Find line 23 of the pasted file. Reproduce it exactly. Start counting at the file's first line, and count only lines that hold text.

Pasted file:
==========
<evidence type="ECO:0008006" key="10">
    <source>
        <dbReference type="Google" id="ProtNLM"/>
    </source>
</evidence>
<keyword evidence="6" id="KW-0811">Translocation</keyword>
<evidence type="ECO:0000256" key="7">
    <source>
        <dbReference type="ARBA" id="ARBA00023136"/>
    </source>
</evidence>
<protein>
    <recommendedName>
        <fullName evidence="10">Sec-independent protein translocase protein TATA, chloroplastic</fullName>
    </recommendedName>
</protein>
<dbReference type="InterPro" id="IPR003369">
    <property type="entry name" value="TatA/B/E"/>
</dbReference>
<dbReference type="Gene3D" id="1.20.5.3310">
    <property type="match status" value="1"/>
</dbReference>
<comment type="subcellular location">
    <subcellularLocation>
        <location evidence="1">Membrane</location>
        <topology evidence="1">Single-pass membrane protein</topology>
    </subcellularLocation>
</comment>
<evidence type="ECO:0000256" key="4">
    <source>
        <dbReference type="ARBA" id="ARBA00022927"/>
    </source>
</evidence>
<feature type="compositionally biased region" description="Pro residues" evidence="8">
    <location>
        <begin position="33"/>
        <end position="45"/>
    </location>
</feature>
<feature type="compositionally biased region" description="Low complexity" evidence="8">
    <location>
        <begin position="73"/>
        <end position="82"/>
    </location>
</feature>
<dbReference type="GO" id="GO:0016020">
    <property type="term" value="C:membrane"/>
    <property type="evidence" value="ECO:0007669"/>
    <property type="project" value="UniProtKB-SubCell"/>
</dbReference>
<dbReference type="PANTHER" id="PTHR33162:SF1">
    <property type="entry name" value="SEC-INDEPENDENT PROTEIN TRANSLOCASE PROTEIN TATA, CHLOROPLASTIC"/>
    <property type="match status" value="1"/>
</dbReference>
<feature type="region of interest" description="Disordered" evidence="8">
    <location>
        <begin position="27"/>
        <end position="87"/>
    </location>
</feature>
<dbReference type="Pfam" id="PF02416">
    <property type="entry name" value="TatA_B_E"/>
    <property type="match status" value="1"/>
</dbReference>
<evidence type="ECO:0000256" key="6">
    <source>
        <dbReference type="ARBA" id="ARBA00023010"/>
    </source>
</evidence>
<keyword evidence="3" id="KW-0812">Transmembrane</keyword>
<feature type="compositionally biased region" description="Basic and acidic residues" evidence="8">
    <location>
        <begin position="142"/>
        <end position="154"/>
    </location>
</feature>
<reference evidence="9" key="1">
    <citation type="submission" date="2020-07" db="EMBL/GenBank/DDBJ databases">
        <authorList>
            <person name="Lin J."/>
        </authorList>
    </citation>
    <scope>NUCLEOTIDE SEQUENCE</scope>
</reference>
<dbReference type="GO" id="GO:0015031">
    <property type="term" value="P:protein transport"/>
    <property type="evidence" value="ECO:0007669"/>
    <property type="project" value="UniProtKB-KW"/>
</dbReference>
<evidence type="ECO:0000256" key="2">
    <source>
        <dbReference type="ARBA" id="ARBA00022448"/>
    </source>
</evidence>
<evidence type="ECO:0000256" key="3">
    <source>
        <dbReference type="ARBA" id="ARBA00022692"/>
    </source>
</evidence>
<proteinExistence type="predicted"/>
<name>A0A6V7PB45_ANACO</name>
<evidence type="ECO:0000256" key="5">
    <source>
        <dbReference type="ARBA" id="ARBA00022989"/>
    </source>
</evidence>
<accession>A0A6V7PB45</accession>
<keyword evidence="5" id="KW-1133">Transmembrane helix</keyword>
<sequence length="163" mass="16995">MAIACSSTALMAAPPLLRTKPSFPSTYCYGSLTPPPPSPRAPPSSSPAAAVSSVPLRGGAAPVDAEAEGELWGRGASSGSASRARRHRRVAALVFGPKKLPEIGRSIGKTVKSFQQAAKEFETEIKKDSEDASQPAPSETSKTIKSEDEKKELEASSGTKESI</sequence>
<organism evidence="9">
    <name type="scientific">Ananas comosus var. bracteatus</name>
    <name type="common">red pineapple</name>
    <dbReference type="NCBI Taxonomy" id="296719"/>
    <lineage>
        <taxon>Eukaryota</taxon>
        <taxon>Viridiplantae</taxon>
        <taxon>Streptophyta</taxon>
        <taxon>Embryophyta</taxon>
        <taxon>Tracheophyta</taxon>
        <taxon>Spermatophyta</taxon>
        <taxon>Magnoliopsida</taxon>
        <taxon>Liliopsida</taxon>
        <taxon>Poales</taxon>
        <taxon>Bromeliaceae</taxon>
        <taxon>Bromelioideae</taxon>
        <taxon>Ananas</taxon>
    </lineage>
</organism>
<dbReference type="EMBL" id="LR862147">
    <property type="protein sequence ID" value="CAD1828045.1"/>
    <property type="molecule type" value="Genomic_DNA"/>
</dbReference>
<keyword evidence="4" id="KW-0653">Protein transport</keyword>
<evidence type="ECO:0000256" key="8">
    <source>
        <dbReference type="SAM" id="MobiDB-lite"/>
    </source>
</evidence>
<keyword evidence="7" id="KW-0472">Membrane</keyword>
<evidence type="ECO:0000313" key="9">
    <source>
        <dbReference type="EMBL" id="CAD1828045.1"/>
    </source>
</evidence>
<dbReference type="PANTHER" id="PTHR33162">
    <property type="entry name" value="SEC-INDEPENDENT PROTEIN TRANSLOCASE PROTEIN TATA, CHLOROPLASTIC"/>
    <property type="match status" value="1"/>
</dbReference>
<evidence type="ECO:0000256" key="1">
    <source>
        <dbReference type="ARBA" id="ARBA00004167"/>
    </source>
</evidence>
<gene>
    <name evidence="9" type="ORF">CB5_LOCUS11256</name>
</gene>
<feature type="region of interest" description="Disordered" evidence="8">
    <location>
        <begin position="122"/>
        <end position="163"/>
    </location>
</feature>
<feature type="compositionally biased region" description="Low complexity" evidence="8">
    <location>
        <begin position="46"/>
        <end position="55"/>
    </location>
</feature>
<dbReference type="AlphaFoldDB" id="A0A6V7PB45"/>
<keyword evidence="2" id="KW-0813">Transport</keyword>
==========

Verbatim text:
<comment type="subcellular location">